WebMidi.addListener("disconnected", () => {
      displayControllers(this.#getInputNames(), this.selectedInput?.name);
  } catch (err) {
    console.error("WebMidi could not be initialized:", err);

#getInputNames is a private helper function to get MIDI device names.

#getInputNames() {
  return =>;

We won't cover the details of displayControllers or any UI functions in this tutorial. Check the comments in the code for more information.

Lastly, the Midi class has a setController method to set the active controller and connect it to the noteEmitter.

setController(controller) {
  // Stop any active notes
  // Remove listeners from the previous input
  if (this.selectedInput) {
  // Set the new input
  this.selectedInput = WebMidi.getInputByName(controller);
  // Add note on listener
  this.selectedInput.addListener("noteon", (event) => {
    const midiNote = event.note.number;
    this.noteEmitter.emit("play", { midiNote });
  // Add note off listener
  this.selectedInput.addListener("noteoff", (event) => {
    const midiNote = event.note.number;
    this.noteEmitter.emit("stop", { midiNote });

The noteEmitter sends note events that our audio implementation will receive. The events include:

  • play. Play a note.
  • stop. Stop a note.
  • stopAll. Stop all notes.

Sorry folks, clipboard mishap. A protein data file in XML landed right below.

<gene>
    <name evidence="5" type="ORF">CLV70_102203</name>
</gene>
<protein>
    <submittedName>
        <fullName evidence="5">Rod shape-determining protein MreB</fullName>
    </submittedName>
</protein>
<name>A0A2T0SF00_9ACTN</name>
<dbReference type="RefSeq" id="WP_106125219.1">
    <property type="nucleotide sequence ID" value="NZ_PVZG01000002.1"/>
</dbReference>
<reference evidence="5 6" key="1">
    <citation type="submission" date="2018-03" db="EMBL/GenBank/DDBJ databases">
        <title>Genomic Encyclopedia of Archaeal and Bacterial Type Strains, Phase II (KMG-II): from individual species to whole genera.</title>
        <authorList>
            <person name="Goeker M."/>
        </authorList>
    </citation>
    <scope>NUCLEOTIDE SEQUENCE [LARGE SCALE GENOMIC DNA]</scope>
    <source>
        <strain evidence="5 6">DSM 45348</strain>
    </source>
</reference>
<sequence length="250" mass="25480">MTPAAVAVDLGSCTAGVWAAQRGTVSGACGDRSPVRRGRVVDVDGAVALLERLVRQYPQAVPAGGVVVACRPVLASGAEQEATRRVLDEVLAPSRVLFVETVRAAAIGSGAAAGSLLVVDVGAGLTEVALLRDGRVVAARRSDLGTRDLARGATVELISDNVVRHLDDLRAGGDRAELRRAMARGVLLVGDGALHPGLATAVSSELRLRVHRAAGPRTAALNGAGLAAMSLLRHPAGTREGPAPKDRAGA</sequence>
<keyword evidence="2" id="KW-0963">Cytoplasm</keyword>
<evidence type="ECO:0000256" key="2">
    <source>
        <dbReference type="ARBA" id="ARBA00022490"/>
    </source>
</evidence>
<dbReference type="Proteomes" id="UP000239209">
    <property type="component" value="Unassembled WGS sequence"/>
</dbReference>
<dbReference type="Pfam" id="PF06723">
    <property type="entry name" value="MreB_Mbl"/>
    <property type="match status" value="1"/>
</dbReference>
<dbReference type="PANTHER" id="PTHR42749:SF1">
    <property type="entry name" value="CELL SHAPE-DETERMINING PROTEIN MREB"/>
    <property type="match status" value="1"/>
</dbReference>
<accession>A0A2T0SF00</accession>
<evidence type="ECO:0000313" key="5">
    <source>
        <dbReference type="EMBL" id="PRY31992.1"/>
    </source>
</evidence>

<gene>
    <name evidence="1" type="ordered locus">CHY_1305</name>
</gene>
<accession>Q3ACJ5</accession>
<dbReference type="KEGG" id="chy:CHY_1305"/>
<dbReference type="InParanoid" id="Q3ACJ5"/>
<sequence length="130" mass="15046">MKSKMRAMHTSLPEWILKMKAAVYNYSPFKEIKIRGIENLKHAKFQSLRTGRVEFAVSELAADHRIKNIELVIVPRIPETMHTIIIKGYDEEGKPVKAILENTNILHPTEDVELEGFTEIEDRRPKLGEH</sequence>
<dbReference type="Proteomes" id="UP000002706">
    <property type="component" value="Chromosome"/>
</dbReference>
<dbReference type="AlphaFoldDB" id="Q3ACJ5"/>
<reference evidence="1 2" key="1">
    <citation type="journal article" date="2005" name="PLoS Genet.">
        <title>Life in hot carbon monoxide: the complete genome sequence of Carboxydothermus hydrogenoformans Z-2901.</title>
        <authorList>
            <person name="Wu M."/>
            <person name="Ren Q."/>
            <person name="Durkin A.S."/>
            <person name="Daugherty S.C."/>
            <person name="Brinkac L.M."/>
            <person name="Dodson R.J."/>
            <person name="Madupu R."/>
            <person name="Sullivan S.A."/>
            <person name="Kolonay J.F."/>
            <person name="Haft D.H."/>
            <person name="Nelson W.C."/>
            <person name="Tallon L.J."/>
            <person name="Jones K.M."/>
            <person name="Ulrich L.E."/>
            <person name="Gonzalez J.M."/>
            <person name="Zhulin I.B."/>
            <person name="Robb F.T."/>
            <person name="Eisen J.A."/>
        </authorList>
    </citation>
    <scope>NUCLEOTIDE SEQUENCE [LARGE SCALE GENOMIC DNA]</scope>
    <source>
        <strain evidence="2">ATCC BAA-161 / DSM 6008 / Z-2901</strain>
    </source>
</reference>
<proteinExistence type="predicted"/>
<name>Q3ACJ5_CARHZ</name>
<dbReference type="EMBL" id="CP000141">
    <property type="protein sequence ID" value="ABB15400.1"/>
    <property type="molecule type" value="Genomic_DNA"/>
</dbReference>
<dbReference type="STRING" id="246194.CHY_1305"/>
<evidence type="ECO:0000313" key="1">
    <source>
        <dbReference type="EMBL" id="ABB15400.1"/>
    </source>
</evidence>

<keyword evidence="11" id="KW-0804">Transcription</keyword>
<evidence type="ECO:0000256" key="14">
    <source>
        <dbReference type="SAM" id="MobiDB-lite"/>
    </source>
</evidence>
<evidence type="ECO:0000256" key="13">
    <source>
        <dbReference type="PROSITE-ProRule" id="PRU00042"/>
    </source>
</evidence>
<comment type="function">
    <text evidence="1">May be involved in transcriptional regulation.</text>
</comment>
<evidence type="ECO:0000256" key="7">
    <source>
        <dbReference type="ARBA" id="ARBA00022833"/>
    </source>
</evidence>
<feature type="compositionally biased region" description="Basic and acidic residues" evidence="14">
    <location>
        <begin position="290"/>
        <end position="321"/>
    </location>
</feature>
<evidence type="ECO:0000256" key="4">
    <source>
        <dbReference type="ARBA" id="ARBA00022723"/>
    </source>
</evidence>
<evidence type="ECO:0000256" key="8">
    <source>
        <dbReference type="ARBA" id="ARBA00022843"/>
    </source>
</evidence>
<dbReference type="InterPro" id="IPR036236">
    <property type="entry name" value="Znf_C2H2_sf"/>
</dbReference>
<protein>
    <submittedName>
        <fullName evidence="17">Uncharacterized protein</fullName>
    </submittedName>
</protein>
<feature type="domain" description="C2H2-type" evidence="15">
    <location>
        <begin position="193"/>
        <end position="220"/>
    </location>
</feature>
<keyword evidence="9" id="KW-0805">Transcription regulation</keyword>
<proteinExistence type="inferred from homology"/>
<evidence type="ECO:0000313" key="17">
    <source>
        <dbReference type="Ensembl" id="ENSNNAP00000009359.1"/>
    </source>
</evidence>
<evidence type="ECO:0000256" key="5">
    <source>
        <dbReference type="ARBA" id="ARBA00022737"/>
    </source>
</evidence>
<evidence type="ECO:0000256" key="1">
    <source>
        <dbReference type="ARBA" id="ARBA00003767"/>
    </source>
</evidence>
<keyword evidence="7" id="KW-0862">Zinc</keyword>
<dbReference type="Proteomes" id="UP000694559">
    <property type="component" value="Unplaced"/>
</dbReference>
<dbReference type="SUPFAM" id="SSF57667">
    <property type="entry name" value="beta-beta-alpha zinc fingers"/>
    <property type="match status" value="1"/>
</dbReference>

When a new controller is selected, we stop all notes and remove event listeners from the previously selected input. Then, we look up the new controller by name and set it as the selected input. Lastly, we add noteon and noteoff event listeners to the selected input that will emit play and stop note events.


The audio implementation includes an audio engine and a synth. The audio engine initializes an Elementary web renderer and connects it to a Web Audio context. The synth creates audio graphs representing our notes and passes them to the audio engine for rendering.


The engine module (opens in a new tab) includes a core web renderer and a Web audio context.

import WebRenderer from "@elemaudio/web-renderer";
export class Engine {
  constructor() {
    this.core = new WebRenderer();
    this.context = new AudioContext();
  // Class methods...

Web Audio requires a user interaction before we can produce any sound, so we initially suspend the audio context.

The Engine class has an initialize method that we will call on user interaction.

async initialize() {
  // Start the audio context
  // Initialize web renderer
  const node = await this.core.initialize(this.context, {
    numberOfInputs: 0,
    numberOfOutputs: 1,